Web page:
SAN FRANCISCO (KPIX) -- Distributing the COVID-19 vaccine is proving to be more complicated than first believed.
In California, the vaccine supply is limited, a more contagious strain found in Los Angeles is spreading and interest groups are pushing to be next in line to roll up their sleeves. The system feels chaotic and the potential to sow distrust is growing.
UCSF Dept. of Medicine chairman Dr. Bob Wachter said California should consider a lottery system as a more equitable way to coordinate coronavirus vaccinations.
"It stresses the system and it's contentious. Everything about COVID has been contentious," Dr. Wachter said.
Just over 1 percent of Californians have been vaccinated and Dr. Wachter is concerned the system of delivering the vaccine may be overly complicated.
"My concern is the more complicated you make something -- even in the name of equity -- the more inequitable it will become because of who can ... take advantage of complex systems," Dr. Wachter said.
Dr. Wachter wondered how will a health worker at Walgreens or CVS know if you are a grocery store employee, a pre-school teacher or an Uber driver? Will you need to carry a note from your human resources department?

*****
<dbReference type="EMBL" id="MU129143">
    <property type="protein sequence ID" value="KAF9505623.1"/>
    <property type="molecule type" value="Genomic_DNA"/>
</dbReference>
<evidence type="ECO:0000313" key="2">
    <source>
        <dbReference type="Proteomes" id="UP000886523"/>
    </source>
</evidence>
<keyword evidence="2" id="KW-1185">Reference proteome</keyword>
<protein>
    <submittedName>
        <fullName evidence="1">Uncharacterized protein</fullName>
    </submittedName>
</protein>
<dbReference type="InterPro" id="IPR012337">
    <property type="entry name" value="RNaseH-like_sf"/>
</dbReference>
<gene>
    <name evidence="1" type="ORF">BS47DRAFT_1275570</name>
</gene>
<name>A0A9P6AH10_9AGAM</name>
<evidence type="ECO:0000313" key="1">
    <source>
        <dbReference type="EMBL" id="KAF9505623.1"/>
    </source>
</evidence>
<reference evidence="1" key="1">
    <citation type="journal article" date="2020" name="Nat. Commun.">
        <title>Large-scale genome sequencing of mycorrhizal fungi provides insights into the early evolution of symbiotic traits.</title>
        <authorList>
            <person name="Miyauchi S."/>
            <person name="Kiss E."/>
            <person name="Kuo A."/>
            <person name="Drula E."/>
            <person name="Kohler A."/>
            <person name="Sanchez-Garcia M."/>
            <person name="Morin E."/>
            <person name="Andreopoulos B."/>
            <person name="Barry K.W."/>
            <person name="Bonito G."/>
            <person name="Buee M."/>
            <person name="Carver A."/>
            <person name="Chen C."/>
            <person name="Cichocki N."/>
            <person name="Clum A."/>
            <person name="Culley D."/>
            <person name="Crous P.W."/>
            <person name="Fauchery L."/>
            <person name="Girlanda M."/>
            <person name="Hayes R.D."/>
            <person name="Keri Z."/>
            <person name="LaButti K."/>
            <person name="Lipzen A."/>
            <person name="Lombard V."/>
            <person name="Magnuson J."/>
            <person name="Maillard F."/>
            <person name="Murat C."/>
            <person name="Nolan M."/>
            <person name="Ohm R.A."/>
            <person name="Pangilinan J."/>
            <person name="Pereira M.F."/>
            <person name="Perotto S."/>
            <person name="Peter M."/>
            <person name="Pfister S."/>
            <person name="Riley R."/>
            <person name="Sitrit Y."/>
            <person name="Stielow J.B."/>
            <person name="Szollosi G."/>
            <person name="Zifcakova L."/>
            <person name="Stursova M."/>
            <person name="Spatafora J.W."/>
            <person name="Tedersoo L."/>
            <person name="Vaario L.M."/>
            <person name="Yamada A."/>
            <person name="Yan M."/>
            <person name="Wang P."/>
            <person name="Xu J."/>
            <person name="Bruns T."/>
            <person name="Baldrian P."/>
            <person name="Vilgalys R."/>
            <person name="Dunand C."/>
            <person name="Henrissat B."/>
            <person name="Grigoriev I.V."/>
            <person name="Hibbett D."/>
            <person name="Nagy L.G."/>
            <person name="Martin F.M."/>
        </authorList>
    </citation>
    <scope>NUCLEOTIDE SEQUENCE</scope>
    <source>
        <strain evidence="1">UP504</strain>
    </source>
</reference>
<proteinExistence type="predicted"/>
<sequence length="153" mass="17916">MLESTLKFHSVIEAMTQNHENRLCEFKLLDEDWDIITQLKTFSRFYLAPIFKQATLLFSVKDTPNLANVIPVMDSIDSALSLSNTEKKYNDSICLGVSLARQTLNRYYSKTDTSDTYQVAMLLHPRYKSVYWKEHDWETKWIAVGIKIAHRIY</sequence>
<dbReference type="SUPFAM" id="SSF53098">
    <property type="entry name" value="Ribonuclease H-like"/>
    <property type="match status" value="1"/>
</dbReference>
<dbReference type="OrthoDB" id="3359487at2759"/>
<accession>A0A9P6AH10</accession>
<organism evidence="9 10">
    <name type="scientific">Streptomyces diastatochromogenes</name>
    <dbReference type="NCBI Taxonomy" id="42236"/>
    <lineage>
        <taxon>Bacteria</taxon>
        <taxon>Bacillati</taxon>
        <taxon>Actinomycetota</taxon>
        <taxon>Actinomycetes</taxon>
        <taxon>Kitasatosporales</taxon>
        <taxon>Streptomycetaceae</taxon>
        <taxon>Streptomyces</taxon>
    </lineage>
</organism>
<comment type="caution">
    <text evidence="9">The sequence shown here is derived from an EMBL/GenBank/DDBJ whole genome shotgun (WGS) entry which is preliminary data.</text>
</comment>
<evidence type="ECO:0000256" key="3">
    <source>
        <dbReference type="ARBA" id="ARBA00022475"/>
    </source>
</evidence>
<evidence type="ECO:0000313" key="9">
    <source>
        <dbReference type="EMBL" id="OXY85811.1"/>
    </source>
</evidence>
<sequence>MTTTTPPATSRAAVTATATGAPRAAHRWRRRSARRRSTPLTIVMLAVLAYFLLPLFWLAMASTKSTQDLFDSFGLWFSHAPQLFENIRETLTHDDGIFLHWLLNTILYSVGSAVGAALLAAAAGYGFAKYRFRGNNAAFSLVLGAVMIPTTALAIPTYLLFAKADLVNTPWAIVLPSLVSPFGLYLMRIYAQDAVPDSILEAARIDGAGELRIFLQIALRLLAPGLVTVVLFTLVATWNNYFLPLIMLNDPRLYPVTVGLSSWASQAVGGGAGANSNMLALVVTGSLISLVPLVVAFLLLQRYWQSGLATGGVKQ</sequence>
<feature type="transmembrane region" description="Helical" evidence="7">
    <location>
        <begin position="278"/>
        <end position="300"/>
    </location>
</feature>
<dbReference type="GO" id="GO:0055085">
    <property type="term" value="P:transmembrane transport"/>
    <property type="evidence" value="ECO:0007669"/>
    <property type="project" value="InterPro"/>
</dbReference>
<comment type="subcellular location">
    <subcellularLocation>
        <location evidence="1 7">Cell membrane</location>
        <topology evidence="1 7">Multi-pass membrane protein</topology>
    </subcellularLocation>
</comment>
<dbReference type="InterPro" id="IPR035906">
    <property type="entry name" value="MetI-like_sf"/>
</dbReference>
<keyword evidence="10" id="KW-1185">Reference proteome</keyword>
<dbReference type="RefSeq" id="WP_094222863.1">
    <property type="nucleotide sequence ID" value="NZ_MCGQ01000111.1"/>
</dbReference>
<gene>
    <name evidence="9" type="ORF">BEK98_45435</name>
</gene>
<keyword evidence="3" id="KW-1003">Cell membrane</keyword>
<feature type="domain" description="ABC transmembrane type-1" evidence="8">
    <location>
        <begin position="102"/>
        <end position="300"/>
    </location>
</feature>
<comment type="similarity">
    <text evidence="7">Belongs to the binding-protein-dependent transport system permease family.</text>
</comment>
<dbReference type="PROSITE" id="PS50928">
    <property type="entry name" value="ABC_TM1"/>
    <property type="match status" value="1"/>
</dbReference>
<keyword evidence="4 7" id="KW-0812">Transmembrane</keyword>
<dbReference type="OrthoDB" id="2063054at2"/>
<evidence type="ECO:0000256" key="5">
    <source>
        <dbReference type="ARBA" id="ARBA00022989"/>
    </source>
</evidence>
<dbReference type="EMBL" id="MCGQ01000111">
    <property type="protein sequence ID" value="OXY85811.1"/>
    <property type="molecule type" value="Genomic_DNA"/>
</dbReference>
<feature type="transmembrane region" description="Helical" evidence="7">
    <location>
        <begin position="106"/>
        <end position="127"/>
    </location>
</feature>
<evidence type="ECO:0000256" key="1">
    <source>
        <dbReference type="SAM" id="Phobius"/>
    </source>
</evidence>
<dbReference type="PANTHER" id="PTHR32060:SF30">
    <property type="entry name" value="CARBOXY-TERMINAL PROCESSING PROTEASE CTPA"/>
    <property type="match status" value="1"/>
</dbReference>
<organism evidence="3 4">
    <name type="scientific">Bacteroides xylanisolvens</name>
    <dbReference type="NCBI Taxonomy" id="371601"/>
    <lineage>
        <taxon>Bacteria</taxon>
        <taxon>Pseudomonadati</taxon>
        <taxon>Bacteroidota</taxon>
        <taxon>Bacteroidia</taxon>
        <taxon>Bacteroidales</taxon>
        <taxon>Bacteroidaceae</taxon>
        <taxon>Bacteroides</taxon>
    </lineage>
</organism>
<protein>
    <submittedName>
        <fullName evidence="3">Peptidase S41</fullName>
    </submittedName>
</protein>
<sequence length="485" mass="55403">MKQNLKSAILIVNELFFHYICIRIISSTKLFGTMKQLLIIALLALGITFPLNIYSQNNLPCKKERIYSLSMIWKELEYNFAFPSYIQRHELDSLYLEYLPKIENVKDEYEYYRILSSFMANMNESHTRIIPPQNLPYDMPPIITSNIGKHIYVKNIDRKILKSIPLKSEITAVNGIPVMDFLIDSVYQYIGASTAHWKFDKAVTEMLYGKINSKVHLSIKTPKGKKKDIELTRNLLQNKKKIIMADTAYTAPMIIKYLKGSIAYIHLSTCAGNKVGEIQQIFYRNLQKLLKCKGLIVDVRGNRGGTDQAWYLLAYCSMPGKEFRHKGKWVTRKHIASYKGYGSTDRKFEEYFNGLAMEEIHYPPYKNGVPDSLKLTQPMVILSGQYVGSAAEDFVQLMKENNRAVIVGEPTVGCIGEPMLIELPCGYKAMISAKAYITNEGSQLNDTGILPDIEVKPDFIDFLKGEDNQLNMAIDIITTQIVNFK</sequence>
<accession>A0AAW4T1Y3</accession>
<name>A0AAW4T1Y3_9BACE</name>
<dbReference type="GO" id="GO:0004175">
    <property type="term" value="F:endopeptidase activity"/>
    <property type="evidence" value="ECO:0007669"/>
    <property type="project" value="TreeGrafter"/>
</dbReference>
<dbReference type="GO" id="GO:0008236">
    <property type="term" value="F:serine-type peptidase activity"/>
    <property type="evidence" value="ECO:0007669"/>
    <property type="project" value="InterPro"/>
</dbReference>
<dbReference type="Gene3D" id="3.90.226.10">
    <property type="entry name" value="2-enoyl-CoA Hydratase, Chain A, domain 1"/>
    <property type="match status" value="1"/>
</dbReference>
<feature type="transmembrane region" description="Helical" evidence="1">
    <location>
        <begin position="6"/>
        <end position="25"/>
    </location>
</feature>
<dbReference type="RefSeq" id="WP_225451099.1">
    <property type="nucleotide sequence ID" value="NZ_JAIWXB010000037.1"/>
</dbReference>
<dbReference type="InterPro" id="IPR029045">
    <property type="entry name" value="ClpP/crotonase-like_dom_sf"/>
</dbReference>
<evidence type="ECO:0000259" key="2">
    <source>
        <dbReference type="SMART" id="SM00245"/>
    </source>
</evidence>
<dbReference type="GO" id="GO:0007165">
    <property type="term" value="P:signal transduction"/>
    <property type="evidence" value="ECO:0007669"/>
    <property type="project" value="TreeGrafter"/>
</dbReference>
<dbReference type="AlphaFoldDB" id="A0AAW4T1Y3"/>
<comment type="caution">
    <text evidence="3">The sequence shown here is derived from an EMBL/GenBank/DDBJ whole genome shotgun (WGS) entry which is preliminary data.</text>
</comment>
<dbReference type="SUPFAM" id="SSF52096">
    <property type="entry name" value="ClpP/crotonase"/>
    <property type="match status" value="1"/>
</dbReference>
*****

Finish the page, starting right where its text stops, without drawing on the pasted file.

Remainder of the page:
A what does it mean to have a pre-existing condition? If someone is a childhood cancer survivor with no recurrence in adulthood, can that person claim a pre-existing condition?
Diabetes puts you at a higher risk for COVID-19 complications but what if you have pre-diabetes or insulin resistance? Will you need a note from your doctor? Will some individuals jump the line and pressure their physicians to exaggerate their conditions?
Dr. Wachter looked at his medical center's vaccine rollout and was inspired: What about a lottery?
The UCSF vaccine rollout was not a pure lottery but, in general UCSF frontline workers (who are now beginning to get their second dose) were initially divided into four main groups.
Then within each group the allocation was determined by lottery.
"We all waited. We checked our e-mails. If you didn't get it today, you'll probably get it tomorrow and that led people to stay calm about it and say it's a trusted system," Dr. Wachter explained.
Because of their elevated risk, frontline health care workers, nursing homes and older Californians would still go first.
"People over age 75 have a several-hundred-fold times higher chance of dying," noted Dr. Wachter.
As for the rest of us, a lottery may look like this: a number is drawn, let's say it's "3." If the last numeral of your birth year is 3, you get to schedule a shot.
"I was born in '57. So I'd be 7 -- it's not my week. Next week, maybe 7 will come up and I can go to Walgreens or CVS to get my vaccine," Dr. Wachter explained.
Dr. Wachter was also inspired by the strategy used during the 1979 oil crisis. Back then, you filled up your car according to the last number on your license plate: odd numbers meant you went on odd days, even numbers meant you went to the gas station on even days.
Dr. Wachter has co-authored an opinion piece in the New York Times on the issue along with Dr. Ashish Jha, dean of the Brown University School of Public Health.
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